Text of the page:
web
counter

serial podcast / the walking dead / snl / mindhole blowers / netflix / celebrity facts / marvel


Box Office: The 10 Lowest Grossing Best Picture Winners of All Time

By Dustin Rowles | Box Office Round-Ups | February 28, 2011 | Comments ()


728_hurt-locker.jpg

The weekend box-office didn't have much to speak of -- the Farrelly Brothers' Hall Pass took the number one spot with $13.5 million, the lowest grossing number one in two years, while Nicolas Cage's Drive Angry absolutely tanked, putting up a miserable $5 million for what may be the lowest grossing 3D movie opener of all time (TK's review will be up shortly) -- so I thought we'd take a look at the lowest-grossing Best Picture winners of all time, and place last night's Academy Award winner, The King's Speech, in its proper box-office context.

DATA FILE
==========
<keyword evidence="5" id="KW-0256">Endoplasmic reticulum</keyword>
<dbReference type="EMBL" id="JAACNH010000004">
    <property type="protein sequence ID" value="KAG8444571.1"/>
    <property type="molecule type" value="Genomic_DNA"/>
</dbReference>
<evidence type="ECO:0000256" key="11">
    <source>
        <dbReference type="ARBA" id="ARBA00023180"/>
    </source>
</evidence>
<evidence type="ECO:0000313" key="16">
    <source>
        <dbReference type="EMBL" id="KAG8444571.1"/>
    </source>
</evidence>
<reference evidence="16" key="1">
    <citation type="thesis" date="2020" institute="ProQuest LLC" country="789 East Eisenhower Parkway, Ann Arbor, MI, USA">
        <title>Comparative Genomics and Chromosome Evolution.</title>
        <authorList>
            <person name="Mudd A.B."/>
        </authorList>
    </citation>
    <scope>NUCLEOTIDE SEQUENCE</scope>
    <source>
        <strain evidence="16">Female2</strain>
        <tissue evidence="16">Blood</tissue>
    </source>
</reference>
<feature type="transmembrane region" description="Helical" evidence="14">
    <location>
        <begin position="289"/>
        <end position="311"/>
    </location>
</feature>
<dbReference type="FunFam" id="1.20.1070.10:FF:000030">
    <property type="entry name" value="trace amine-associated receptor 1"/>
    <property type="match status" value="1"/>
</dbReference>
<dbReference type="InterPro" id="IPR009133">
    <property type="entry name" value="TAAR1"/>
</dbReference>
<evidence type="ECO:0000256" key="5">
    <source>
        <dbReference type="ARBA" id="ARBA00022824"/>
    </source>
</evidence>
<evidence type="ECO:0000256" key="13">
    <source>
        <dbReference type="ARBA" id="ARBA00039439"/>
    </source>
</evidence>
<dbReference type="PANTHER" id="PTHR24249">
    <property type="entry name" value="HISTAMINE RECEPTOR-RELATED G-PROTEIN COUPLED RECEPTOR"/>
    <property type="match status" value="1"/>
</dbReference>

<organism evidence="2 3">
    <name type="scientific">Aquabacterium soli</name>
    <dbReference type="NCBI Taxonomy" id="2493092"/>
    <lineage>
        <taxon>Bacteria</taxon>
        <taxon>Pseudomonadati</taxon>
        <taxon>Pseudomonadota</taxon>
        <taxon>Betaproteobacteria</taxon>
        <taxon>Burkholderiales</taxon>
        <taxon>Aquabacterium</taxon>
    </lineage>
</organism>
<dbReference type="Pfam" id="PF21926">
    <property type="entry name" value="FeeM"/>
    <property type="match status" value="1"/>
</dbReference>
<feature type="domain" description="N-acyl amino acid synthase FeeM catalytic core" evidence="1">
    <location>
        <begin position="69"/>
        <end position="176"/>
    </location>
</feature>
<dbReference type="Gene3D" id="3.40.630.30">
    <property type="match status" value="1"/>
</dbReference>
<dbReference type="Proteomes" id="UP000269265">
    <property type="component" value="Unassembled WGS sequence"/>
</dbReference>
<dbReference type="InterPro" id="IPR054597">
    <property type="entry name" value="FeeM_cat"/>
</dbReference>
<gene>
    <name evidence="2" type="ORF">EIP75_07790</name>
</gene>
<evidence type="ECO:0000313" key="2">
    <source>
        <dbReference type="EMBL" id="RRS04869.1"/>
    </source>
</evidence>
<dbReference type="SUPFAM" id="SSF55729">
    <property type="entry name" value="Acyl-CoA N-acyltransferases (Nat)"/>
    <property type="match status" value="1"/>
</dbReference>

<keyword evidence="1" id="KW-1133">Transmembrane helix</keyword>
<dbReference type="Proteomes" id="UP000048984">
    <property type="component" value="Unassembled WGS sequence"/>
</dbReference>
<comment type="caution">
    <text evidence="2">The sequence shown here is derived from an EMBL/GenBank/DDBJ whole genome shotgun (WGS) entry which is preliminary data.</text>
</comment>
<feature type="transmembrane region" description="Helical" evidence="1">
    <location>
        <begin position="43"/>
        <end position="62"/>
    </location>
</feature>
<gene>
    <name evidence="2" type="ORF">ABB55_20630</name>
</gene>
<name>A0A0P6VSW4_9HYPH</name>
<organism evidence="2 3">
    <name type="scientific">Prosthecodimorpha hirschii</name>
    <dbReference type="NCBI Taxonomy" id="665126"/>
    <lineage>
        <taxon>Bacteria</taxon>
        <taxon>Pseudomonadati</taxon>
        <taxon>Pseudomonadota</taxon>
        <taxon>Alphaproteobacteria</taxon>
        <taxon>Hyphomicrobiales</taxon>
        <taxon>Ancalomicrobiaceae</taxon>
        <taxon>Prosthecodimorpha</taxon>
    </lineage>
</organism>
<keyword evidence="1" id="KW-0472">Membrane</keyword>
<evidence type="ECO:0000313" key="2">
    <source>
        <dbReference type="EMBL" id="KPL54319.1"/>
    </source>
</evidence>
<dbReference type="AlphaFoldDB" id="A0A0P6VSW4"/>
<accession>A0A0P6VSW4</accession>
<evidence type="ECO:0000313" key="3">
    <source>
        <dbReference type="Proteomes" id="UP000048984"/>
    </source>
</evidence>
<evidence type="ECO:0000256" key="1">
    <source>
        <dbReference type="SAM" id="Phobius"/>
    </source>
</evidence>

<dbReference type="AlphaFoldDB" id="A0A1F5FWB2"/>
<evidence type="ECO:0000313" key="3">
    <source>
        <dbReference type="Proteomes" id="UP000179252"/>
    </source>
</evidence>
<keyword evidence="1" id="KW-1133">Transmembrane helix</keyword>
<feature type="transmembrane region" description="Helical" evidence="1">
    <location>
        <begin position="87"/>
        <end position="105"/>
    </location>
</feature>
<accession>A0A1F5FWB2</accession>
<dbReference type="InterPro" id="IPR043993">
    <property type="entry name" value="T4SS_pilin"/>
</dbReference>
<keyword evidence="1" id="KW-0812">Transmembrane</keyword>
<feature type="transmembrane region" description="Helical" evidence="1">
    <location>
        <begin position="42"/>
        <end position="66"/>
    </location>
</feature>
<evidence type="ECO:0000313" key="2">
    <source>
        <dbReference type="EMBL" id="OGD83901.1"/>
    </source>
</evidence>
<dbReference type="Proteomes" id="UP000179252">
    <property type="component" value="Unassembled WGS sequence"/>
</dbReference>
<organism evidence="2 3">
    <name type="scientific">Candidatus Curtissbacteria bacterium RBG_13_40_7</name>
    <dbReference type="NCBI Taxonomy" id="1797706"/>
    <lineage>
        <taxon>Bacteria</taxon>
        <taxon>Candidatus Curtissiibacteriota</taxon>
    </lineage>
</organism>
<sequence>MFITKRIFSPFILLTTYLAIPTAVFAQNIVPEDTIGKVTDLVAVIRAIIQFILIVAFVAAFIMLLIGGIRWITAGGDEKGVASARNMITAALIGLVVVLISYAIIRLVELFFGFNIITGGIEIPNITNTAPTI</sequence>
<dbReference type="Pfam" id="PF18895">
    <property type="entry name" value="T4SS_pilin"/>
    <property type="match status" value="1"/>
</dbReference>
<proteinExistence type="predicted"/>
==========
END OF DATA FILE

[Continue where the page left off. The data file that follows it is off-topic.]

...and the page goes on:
These numbers are adjusted for inflation, and they are the only only Best Picture winners that did not make $100 million at the box office (after adjustment).

11. King's Speech (2010) -- $114 million*

----

10. The Great Ziegfield (1936) -- $95 million

9. The Last Emperor (1987) -- $89 million

8. It Happened One Night (1934) -- $86 million

7. No Country for Old Men (2008) -- $74 million

6. Marty (1955) -- $70 million

5. Crash (2005) -- $67 million

4. An American in Paris (1951) -- $67 million

3. Hamlet (1948) -- $61 million

2. All the King's Men (1969) -- $60 million.

1. The Hurt Locker (2009) -- $15.5 million.

(Source: The Atlantic)


* Currently still in theaters, and expected to make more than Gigi, Amadeus, Million Dollar Baby, and Annie Hall before its run is over, and land around number 15, pushing Braveheart's $138 million to number 16, all time, as the lowest grossing Best Picture winners.


Results: The Pajiba Academy Award Telecast Quiz and Contest | How I Killed Pluto and Why It Had It Coming by Mike Brown


Are you following Pajiba on Facebook or Twitter? Every time you do, Bill Murray crashes a wedding.


Comments Are Welcome, Bigots and Trolls Are Not


blog comments powered by Disqus